During this lecture, Gladwell discussed the risks associated with playing football. He talked about the link between getting hit in the head repeatedly and the development of chronic traumatic encephalopathy (CTE), which is the disease that likely caused Junior Seau to commit suicide in 2012. And he told the story of another player, less famous than Seau, who likely suffered from CTE, and committed suicide in 2010. His name was Owen Thomas, and he had been a collegiate player at the same university where Gladwell now gave this lecture three years later. (This was obviously a controversial tactic for Gladwell to use, and you can read the school newspaper's account of it all here.)
To Gladwell, this is a straightforward issue. We know that playing football is bad for a person's brain. We don't necessarily know how bad, or if anything can be done to mitigate the impact, or how pervasive a disease like CTE actually is. But it's pretty clear that football was responsible for the premature deaths of Seau, Thomas, and others. If not for "tradition" (and, of course, money), an institution like the University of Pennsylvania would never sponsor something that was known to potentially cause serious brain injuries. No academic institution would.
As more time passes, we're getting an even better idea of just how bad the problem is. This is from Friday's New York Times:
The National Football League, which for years disputed evidence that its players had a high rate of severe brain damage, has stated in federal court documents that it expects nearly a third of retired players to develop long-term cognitive problems and that the conditions are likely to emerge at “notably younger ages” than in the general population.One out of every three players. It's one thing for professional players, who are well-compensated, to assume such a risk. It's quite another for a college to subject its own students to those risks, without fairly compensating them, or providing them with any long-term medical care, all while the coaches and the athletic directors and the university presidents bathe in pools of money.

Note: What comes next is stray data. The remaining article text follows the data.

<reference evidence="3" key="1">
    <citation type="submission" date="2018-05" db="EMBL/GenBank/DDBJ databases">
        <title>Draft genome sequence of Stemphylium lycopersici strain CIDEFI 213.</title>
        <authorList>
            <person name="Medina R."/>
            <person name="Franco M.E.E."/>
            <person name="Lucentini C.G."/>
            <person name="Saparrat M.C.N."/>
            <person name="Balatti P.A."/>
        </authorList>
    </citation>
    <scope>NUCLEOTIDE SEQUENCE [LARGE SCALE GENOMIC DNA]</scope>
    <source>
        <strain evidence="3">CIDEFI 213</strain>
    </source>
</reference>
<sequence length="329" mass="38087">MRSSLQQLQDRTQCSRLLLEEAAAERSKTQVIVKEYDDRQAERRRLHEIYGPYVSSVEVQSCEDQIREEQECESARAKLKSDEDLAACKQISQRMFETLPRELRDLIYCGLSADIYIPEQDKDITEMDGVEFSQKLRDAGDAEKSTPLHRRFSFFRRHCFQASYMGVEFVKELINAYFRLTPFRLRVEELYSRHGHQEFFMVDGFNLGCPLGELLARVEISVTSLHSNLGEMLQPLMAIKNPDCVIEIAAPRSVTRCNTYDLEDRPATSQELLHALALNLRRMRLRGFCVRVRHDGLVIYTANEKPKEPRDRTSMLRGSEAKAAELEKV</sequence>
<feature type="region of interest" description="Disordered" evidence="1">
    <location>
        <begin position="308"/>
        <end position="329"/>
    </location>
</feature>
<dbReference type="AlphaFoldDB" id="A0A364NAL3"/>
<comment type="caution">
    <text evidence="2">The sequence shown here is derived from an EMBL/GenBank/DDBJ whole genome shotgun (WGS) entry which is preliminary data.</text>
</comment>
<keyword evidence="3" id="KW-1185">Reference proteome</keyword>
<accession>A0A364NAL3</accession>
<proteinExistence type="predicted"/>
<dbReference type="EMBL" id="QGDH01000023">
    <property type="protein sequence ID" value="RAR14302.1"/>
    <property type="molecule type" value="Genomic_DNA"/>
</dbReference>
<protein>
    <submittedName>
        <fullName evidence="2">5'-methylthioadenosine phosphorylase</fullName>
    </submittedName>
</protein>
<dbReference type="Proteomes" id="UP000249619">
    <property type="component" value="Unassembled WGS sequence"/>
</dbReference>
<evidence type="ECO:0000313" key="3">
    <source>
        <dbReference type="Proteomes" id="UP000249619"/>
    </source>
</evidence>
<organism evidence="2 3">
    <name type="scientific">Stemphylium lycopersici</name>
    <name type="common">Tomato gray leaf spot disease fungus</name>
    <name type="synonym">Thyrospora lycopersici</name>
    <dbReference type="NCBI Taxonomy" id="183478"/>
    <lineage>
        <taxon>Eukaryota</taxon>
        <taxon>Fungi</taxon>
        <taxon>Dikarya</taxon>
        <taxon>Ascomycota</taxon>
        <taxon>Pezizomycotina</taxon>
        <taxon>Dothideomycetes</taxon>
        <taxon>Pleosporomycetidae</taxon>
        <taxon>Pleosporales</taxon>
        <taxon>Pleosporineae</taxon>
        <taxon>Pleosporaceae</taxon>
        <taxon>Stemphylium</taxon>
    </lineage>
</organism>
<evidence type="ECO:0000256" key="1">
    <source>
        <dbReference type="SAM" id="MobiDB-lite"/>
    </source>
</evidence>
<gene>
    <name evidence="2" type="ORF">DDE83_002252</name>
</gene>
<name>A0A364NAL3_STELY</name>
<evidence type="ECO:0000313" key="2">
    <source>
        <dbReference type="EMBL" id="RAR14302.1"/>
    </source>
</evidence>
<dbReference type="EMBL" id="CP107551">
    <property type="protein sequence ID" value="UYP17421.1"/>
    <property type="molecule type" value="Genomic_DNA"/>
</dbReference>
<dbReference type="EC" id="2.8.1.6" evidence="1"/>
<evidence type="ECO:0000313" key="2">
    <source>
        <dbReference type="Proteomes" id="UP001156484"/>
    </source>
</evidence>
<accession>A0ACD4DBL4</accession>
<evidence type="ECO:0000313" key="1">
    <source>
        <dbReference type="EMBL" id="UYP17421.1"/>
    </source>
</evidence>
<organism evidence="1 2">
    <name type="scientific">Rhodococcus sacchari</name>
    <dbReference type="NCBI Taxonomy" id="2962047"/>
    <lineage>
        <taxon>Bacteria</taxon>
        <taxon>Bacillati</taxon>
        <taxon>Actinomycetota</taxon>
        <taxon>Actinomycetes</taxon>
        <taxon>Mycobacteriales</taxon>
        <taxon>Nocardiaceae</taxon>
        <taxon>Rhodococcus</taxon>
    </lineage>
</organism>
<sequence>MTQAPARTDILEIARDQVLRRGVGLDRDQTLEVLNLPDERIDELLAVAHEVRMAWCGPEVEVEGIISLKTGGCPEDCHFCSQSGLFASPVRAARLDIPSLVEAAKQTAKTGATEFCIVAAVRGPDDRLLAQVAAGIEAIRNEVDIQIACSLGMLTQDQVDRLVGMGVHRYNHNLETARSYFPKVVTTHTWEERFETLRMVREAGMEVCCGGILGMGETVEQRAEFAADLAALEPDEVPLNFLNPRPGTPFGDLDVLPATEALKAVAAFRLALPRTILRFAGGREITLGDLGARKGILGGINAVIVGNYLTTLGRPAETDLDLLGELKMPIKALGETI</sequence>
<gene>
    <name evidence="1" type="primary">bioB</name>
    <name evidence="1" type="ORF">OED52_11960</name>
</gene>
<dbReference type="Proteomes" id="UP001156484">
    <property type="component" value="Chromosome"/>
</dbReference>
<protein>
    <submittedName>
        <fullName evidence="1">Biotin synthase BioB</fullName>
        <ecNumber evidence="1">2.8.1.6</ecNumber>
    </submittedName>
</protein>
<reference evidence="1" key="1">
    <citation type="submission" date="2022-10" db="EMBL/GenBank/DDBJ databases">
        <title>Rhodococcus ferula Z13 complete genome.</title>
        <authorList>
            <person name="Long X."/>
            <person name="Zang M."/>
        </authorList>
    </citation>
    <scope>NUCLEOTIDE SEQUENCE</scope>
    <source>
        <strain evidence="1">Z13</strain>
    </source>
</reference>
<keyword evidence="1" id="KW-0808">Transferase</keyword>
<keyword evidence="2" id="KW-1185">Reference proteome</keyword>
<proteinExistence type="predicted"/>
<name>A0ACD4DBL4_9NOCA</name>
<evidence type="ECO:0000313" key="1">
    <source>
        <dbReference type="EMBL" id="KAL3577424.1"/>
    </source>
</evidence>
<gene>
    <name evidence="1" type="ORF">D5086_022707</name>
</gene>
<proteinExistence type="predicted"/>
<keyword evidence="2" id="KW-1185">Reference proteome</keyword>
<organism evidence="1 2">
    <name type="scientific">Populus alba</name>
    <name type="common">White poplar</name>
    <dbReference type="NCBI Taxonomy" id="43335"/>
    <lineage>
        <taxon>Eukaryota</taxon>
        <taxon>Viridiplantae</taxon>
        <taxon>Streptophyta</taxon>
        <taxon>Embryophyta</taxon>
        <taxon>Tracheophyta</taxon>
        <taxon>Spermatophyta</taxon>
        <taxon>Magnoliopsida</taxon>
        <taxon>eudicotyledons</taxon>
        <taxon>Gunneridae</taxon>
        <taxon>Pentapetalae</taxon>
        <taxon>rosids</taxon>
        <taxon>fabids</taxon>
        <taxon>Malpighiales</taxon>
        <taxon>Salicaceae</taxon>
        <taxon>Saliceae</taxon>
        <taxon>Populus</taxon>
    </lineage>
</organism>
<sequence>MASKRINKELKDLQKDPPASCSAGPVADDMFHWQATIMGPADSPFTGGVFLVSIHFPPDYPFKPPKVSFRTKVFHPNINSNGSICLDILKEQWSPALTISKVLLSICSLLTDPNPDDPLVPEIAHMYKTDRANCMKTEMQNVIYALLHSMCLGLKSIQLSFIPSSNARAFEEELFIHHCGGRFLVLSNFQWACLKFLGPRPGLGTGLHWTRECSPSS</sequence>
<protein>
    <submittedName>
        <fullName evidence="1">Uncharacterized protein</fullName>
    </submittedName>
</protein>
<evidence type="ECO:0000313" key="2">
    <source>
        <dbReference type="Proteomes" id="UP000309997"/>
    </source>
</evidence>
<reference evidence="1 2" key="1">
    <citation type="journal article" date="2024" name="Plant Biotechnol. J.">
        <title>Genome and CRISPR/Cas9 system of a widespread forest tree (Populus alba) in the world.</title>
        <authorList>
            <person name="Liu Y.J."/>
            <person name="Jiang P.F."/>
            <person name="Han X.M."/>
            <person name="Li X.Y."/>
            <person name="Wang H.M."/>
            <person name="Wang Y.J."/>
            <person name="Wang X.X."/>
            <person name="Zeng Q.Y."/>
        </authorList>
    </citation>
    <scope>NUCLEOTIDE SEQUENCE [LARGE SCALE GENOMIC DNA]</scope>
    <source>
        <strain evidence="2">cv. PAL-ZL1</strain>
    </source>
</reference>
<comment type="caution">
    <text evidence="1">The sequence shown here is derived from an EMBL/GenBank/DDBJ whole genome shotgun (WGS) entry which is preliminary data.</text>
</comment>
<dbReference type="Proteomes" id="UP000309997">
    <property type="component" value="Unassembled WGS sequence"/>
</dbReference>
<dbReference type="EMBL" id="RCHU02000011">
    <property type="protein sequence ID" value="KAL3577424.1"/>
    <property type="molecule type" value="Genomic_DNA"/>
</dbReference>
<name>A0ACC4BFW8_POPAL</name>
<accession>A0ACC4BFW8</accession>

So it would seem that college football is a morally corrupt enterprise.
But what about the NFL? Can the health risks assumed by the players be justified by their salaries? Maybe. I honestly don't have a good answer to that question.
What we've learned over the last couple of weeks, though, is that the NFL has a whole other set of moral failings. They're soft on players who beat up women (and it's not just Ray Rice) and players who beat up their kids. These issues were discussed on television by a former player who just had a statue built in his honor despite his involvement in a double murder 14 years ago. The owner of my favorite team allegedly made some of his money by defrauding his own customers.
All of this has led some to suggest that it's time for reasonable people to boycott football. I must admit that the part of my brain that is able to think about things in a logical manner finds this argument compelling. Whether we're talking about the NCAA or the NFL, supporting these entities that are run by corrupt men who are making millions of dollars off of athletes who are risking their own lives feels morally wrong.
I was at Ohio Stadium on Saturday, along with 104,403 other people, to watch Ohio State destroy Kent State. And it was awesome. On Sunday, I drank beer and sat on my coach with some friends and watched the Browns pull off an improbable win against the Saints. It, too, was awesome.
I love football. I love the camaraderie that comes with sharing a communal experience with thousands of other people. I love thinking about and discussing the extensive strategy that goes into every single play. I love that it gives me something to do on weekends in the fall.
No matter how much the logical part of my brain thinks that I should give up football, I'm not sure that I ever could. And I don't think that this country ever will. Emotion is always a stronger pull than logic. For better or worse, this uniquely American sport is part of who we are, and it's here to stay.
That doesn't mean, though, that we shouldn't think very critically about the issues that surround this game. Ignoring them won't make them go away. And acknowledging those moral questions is not, on its own, a justification that should allow us to be comfortable with giving more of our money to the NCAA or the NFL. But that acknowledgment is at least where we have to start.